GPs key to smoking cessation success
Smoking cessation services in England vary dramatically in quality but are significantly more successful if GPs take on a central role, Government-funded research has shown.
Study co-author Dr Tim Coleman, senior lecturer in general practice at the University of Nottingham and a GP in the city, said: 'Services that had established a system of working with local GPs to prescribe bupropion, and combined it with support from a trained adviser, demonstrated higher reported quit rates at four weeks.'
One factor could be that GPs were more likely to pick up smokers who were motivated to quit, he added.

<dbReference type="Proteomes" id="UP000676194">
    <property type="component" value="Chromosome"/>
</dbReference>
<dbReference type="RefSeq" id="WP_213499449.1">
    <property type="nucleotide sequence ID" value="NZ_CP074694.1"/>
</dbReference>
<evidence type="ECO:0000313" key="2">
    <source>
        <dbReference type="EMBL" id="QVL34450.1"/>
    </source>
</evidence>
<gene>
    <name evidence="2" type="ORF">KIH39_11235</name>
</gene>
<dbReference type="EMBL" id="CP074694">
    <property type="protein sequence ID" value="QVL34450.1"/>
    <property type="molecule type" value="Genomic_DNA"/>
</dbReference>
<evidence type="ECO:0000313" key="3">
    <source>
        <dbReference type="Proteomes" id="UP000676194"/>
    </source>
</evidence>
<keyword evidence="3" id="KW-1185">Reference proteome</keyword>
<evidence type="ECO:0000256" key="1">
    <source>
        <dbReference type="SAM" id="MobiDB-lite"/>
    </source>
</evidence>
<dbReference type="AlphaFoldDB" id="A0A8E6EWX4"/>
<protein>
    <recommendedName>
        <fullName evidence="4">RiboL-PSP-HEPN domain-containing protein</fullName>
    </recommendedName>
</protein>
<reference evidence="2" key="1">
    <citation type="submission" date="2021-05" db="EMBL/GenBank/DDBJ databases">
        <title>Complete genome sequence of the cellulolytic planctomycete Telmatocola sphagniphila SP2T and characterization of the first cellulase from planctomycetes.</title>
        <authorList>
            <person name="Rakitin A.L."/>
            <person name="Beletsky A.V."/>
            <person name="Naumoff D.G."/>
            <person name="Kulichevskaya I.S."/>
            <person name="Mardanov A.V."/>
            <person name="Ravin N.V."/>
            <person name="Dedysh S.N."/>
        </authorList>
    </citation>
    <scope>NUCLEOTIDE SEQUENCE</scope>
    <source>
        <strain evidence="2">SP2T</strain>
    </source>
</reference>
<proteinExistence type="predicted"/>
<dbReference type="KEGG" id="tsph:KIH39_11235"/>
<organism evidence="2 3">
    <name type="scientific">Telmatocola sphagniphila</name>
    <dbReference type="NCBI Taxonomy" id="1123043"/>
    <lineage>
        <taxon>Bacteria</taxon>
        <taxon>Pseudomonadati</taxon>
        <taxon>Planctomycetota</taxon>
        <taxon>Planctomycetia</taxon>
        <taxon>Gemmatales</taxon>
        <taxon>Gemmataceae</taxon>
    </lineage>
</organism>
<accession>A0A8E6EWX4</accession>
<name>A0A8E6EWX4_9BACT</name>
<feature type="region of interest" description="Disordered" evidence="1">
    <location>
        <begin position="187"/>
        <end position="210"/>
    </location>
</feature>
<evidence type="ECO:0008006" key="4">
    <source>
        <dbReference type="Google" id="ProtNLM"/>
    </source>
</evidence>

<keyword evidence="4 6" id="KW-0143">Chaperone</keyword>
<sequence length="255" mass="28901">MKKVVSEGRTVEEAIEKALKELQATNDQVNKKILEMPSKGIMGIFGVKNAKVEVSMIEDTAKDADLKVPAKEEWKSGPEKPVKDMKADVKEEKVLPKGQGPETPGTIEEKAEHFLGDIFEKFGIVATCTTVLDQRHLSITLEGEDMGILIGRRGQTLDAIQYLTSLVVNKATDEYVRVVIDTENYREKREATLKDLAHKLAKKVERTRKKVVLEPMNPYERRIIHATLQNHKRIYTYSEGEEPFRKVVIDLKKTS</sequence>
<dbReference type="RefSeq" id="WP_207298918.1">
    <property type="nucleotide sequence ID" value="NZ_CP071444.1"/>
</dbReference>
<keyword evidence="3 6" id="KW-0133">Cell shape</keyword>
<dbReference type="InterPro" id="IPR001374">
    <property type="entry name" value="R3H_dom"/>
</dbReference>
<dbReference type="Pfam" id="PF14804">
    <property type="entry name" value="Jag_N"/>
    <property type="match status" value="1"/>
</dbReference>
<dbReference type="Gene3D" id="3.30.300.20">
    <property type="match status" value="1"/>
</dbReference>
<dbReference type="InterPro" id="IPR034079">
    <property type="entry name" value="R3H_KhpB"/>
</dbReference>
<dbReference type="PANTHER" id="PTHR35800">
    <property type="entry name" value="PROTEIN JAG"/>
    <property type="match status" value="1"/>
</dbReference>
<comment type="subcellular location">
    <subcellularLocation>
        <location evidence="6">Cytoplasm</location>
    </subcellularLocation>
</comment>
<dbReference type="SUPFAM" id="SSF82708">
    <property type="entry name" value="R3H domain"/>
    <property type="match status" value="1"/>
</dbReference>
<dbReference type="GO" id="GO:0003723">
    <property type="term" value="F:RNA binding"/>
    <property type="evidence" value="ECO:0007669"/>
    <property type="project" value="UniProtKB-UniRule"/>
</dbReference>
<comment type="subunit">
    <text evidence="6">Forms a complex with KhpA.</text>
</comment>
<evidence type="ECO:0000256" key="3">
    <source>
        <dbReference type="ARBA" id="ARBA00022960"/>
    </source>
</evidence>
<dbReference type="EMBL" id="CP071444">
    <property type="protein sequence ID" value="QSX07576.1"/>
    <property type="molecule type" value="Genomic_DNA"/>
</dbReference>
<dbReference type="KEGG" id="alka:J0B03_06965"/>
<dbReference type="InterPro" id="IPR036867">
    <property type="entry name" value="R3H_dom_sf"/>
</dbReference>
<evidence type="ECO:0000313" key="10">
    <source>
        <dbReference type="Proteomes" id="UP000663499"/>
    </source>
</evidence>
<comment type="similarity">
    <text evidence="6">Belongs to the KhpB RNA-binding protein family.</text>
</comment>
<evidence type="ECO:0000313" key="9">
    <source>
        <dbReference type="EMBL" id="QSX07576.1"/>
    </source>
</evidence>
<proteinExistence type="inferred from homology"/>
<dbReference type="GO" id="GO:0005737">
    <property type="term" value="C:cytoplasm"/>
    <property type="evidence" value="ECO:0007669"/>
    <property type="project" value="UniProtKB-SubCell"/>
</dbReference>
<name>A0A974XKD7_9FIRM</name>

The study of 76 of the former English health authorities, published in Tobacco Control (September), showed the number of smokers who had successfully quit at four weeks varied 221-fold between areas.
GPs must generate an average of 10 referrals or self-referrals per 100 smokers per year to meet the Government target of 800,000 smokers successfully quitting at the four-week stage by 2006.